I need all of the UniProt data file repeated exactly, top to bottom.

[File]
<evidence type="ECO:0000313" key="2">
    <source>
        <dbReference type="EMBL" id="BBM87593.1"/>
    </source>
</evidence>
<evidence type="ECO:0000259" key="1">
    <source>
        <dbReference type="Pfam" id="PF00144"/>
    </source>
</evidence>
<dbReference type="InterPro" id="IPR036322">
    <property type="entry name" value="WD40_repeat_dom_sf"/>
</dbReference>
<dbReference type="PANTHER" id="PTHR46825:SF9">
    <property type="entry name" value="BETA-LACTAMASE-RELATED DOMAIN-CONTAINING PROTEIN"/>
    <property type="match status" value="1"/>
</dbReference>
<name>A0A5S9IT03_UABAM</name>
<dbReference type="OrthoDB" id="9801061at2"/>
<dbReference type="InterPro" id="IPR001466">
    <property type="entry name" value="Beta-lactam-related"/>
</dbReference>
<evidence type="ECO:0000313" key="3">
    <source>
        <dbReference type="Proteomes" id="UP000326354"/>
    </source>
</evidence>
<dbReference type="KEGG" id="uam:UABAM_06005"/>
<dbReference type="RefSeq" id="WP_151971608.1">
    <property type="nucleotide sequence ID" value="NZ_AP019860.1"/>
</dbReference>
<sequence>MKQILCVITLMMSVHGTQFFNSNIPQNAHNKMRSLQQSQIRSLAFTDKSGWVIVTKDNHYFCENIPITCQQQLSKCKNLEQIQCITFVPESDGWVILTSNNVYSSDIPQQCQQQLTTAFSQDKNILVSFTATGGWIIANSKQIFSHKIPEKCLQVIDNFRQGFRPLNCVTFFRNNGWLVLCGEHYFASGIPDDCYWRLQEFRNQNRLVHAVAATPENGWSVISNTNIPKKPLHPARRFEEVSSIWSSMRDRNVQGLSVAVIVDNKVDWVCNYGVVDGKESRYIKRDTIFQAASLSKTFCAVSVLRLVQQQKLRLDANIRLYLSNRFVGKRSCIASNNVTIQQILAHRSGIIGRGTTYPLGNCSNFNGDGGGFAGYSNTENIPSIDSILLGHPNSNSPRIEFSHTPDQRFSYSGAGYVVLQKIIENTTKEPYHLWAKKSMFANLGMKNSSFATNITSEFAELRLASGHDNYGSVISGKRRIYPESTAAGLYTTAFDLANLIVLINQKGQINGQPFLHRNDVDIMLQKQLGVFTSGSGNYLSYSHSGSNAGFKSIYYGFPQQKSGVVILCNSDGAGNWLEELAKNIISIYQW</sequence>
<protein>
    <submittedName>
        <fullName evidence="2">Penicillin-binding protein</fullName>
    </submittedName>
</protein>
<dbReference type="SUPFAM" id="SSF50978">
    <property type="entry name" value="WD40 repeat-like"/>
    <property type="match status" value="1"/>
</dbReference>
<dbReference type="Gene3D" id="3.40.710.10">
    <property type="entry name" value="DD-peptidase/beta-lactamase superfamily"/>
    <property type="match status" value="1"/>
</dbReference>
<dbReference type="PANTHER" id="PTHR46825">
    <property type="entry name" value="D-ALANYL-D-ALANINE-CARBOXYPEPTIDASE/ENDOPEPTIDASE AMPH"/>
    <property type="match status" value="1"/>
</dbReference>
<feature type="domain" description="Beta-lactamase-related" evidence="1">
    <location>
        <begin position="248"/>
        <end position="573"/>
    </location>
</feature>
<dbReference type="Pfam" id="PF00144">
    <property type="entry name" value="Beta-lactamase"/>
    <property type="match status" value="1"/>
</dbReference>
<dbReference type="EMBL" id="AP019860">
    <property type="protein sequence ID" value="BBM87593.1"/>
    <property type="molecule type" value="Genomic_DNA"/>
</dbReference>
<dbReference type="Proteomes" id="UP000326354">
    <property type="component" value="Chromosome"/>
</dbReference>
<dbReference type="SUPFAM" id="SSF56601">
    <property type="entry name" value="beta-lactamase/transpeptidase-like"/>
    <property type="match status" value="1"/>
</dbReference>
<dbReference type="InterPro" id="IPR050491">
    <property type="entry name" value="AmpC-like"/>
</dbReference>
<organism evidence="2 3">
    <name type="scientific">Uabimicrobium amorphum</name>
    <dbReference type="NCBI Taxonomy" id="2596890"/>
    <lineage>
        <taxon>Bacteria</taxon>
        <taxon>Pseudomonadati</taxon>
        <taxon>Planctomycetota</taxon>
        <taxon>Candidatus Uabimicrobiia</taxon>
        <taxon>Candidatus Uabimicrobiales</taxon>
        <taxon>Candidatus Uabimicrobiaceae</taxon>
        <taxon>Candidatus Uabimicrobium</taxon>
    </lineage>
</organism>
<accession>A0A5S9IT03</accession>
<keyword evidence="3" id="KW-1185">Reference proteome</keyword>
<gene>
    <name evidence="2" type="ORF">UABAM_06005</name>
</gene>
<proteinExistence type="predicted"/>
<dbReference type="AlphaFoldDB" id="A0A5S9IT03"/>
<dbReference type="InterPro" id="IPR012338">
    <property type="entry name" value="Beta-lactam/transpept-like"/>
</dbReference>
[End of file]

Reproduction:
<evidence type="ECO:0000313" key="2">
    <source>
        <dbReference type="EMBL" id="BBM87593.1"/>
    </source>
</evidence>
<evidence type="ECO:0000259" key="1">
    <source>
        <dbReference type="Pfam" id="PF00144"/>
    </source>
</evidence>
<dbReference type="InterPro" id="IPR036322">
    <property type="entry name" value="WD40_repeat_dom_sf"/>
</dbReference>
<dbReference type="PANTHER" id="PTHR46825:SF9">
    <property type="entry name" value="BETA-LACTAMASE-RELATED DOMAIN-CONTAINING PROTEIN"/>
    <property type="match status" value="1"/>
</dbReference>
<name>A0A5S9IT03_UABAM</name>
<dbReference type="OrthoDB" id="9801061at2"/>
<dbReference type="InterPro" id="IPR001466">
    <property type="entry name" value="Beta-lactam-related"/>
</dbReference>
<evidence type="ECO:0000313" key="3">
    <source>
        <dbReference type="Proteomes" id="UP000326354"/>
    </source>
</evidence>
<dbReference type="KEGG" id="uam:UABAM_06005"/>
<dbReference type="RefSeq" id="WP_151971608.1">
    <property type="nucleotide sequence ID" value="NZ_AP019860.1"/>
</dbReference>
<sequence>MKQILCVITLMMSVHGTQFFNSNIPQNAHNKMRSLQQSQIRSLAFTDKSGWVIVTKDNHYFCENIPITCQQQLSKCKNLEQIQCITFVPESDGWVILTSNNVYSSDIPQQCQQQLTTAFSQDKNILVSFTATGGWIIANSKQIFSHKIPEKCLQVIDNFRQGFRPLNCVTFFRNNGWLVLCGEHYFASGIPDDCYWRLQEFRNQNRLVHAVAATPENGWSVISNTNIPKKPLHPARRFEEVSSIWSSMRDRNVQGLSVAVIVDNKVDWVCNYGVVDGKESRYIKRDTIFQAASLSKTFCAVSVLRLVQQQKLRLDANIRLYLSNRFVGKRSCIASNNVTIQQILAHRSGIIGRGTTYPLGNCSNFNGDGGGFAGYSNTENIPSIDSILLGHPNSNSPRIEFSHTPDQRFSYSGAGYVVLQKIIENTTKEPYHLWAKKSMFANLGMKNSSFATNITSEFAELRLASGHDNYGSVISGKRRIYPESTAAGLYTTAFDLANLIVLINQKGQINGQPFLHRNDVDIMLQKQLGVFTSGSGNYLSYSHSGSNAGFKSIYYGFPQQKSGVVILCNSDGAGNWLEELAKNIISIYQW</sequence>
<protein>
    <submittedName>
        <fullName evidence="2">Penicillin-binding protein</fullName>
    </submittedName>
</protein>
<dbReference type="SUPFAM" id="SSF50978">
    <property type="entry name" value="WD40 repeat-like"/>
    <property type="match status" value="1"/>
</dbReference>
<dbReference type="Gene3D" id="3.40.710.10">
    <property type="entry name" value="DD-peptidase/beta-lactamase superfamily"/>
    <property type="match status" value="1"/>
</dbReference>
<dbReference type="PANTHER" id="PTHR46825">
    <property type="entry name" value="D-ALANYL-D-ALANINE-CARBOXYPEPTIDASE/ENDOPEPTIDASE AMPH"/>
    <property type="match status" value="1"/>
</dbReference>
<feature type="domain" description="Beta-lactamase-related" evidence="1">
    <location>
        <begin position="248"/>
        <end position="573"/>
    </location>
</feature>
<dbReference type="Pfam" id="PF00144">
    <property type="entry name" value="Beta-lactamase"/>
    <property type="match status" value="1"/>
</dbReference>
<dbReference type="EMBL" id="AP019860">
    <property type="protein sequence ID" value="BBM87593.1"/>
    <property type="molecule type" value="Genomic_DNA"/>
</dbReference>
<dbReference type="Proteomes" id="UP000326354">
    <property type="component" value="Chromosome"/>
</dbReference>
<dbReference type="SUPFAM" id="SSF56601">
    <property type="entry name" value="beta-lactamase/transpeptidase-like"/>
    <property type="match status" value="1"/>
</dbReference>
<dbReference type="InterPro" id="IPR050491">
    <property type="entry name" value="AmpC-like"/>
</dbReference>
<organism evidence="2 3">
    <name type="scientific">Uabimicrobium amorphum</name>
    <dbReference type="NCBI Taxonomy" id="2596890"/>
    <lineage>
        <taxon>Bacteria</taxon>
        <taxon>Pseudomonadati</taxon>
        <taxon>Planctomycetota</taxon>
        <taxon>Candidatus Uabimicrobiia</taxon>
        <taxon>Candidatus Uabimicrobiales</taxon>
        <taxon>Candidatus Uabimicrobiaceae</taxon>
        <taxon>Candidatus Uabimicrobium</taxon>
    </lineage>
</organism>
<accession>A0A5S9IT03</accession>
<keyword evidence="3" id="KW-1185">Reference proteome</keyword>
<gene>
    <name evidence="2" type="ORF">UABAM_06005</name>
</gene>
<proteinExistence type="predicted"/>
<dbReference type="AlphaFoldDB" id="A0A5S9IT03"/>
<dbReference type="InterPro" id="IPR012338">
    <property type="entry name" value="Beta-lactam/transpept-like"/>
</dbReference>